Behind the Scenes, maintaining our exhibits

Trustee Jim Methven gives an insight into the work involved in keeping the SVBM fleet on the road... Despite the high number of buses at Lathalmond only a small proportion of these vehicles are owned by the Museum. The four that will be most familiar to most of you will be the St Helens AEC RT (BDJ67), the A1 Service Daimler CVG6LX-30 (RAG 578), the Guy Victory China Motor Bus (ESF 647W) and the Seddon Pennine Alexander T type coach (DSD 936V). Two more recent single deck additions to the fleet are the 1934 Lawson’s Ford BB (SN6524) and the 1932 Alexander’s Albion Valkyrie . These two are a bit older than the others but do run on Internal Service duties on our event days.

Above: Jim Methven gets to grips with adjustments to the Hong Kong Guy.

Half of these buses still require to be MOT tested each year and the older ones are still checked regularly for roadworthiness. In line with commercial practice all the vehicles are safety checked at 10 week intervals by an in house mechanic qualified for that purpose. We are also lucky enough to have a welder and coachbuilder on site for all the more serious repairs that crop up from time to time. Maintaining the buses is a constant job changing tyres, batteries, changing the oils, filters, hydraulic fluids and keeping them fuelled up for service. Then there is the replacement of broken and worn out parts such as leaf springs and starter motors. Each safety check highlights items in need of attention and of course the more recent vehicles have to be taken away for MOT testing. The buses are also washed and cleaned out when necessary.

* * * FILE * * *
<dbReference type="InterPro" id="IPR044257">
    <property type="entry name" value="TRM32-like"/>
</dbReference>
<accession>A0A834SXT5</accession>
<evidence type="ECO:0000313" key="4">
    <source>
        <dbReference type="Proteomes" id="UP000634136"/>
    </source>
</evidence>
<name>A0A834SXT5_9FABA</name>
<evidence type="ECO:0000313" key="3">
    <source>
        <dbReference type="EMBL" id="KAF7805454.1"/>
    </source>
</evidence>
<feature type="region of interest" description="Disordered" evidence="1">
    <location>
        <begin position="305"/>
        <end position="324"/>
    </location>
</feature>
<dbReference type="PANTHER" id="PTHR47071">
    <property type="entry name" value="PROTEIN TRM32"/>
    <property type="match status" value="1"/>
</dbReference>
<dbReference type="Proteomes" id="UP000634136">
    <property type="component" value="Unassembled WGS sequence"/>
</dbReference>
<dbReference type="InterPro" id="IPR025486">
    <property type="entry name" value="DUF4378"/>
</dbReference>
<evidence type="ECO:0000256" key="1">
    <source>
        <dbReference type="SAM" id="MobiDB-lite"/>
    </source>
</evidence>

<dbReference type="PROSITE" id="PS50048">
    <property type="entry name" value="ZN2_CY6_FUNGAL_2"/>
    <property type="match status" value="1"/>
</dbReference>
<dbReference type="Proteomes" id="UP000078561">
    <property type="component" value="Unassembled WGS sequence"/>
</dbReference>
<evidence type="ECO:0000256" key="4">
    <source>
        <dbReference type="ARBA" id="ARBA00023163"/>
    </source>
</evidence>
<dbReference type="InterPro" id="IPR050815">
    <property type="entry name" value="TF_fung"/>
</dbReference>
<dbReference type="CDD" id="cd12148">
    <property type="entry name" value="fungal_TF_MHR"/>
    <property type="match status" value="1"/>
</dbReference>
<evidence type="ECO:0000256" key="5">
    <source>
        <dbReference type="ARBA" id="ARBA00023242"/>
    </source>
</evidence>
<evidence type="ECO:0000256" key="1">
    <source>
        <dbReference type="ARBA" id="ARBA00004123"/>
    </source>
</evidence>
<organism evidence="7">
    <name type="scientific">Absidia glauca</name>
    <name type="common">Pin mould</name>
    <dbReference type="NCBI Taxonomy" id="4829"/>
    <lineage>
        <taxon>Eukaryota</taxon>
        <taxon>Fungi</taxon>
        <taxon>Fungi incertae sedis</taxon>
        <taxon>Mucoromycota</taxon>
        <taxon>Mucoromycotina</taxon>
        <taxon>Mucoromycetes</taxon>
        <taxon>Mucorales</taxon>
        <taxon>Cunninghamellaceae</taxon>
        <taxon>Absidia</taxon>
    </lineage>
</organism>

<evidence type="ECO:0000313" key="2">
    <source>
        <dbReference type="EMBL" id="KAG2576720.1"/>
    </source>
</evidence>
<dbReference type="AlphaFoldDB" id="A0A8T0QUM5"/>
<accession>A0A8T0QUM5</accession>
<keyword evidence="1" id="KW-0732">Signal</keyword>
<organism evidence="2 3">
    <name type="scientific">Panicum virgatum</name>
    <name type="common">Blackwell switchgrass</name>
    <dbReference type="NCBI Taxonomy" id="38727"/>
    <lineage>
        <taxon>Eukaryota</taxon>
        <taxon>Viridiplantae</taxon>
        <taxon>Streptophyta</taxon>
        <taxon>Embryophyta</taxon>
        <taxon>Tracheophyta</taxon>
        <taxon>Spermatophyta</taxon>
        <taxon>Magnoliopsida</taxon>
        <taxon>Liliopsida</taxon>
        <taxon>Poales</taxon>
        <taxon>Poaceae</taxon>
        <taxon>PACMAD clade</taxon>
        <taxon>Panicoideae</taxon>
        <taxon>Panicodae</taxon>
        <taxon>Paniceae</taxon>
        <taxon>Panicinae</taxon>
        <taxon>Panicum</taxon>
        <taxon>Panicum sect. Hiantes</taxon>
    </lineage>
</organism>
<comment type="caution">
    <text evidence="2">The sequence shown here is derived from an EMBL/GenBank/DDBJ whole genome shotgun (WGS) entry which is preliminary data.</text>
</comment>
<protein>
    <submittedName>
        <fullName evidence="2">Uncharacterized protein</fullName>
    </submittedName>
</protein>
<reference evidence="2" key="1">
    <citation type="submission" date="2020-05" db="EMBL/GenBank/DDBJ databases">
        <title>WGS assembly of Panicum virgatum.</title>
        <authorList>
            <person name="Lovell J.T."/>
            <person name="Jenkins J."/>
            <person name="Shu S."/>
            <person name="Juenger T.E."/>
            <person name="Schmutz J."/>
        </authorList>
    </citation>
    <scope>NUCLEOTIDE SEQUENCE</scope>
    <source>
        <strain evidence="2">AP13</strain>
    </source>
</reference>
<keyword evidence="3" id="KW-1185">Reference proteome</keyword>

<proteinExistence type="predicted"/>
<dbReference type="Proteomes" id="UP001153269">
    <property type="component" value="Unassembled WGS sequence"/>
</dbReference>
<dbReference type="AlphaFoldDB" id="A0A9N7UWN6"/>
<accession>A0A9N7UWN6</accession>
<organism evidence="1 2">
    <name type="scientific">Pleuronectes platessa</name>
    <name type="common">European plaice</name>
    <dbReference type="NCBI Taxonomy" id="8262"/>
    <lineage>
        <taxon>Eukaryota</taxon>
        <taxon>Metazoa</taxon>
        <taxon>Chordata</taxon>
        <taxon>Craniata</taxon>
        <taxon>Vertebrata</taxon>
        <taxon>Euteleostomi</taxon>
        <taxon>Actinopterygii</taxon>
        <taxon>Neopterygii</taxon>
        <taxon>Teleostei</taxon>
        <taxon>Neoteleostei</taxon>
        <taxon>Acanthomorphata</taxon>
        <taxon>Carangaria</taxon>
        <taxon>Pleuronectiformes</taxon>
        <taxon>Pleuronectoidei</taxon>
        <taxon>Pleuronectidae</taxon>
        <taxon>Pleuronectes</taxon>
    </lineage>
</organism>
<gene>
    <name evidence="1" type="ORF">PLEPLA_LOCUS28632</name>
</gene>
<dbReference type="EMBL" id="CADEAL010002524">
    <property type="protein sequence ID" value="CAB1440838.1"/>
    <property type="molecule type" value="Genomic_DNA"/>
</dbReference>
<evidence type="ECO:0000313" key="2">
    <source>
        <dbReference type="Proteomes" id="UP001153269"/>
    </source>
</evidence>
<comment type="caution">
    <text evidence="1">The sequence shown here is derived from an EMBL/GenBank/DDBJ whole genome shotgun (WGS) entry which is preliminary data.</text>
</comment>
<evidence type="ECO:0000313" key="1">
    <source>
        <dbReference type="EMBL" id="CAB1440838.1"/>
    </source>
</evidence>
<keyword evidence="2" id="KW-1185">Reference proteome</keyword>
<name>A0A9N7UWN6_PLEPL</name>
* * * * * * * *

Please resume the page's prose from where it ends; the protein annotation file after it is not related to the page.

Above: The extensive workshop at Lathalmond is equiped to lift double deckers to allow access underneath.

 All together the small maintenance team are kept busy ensuring good service from every vehicle and so far they have been able to keep them going with good support from the Museum Committee who finance the considerable expense in supplying the aforesaid items. Spares for the older buses are becoming very difficult to source and the search for these takes up more time each year. The reward for this labour is the sight of the vehicles out on public days filled with passengers enjoying the transport, hopefully without breakdown. Lastly we are working on another A1 Service bus, a Daimler Fleetline (NCS 16P) which we hope to add to the service fleet. This museum bus has been in mothballs for many years and needs a bit of work before being rolled out.

Above: The A1 Daimler Fleetline is currently being restored to working order.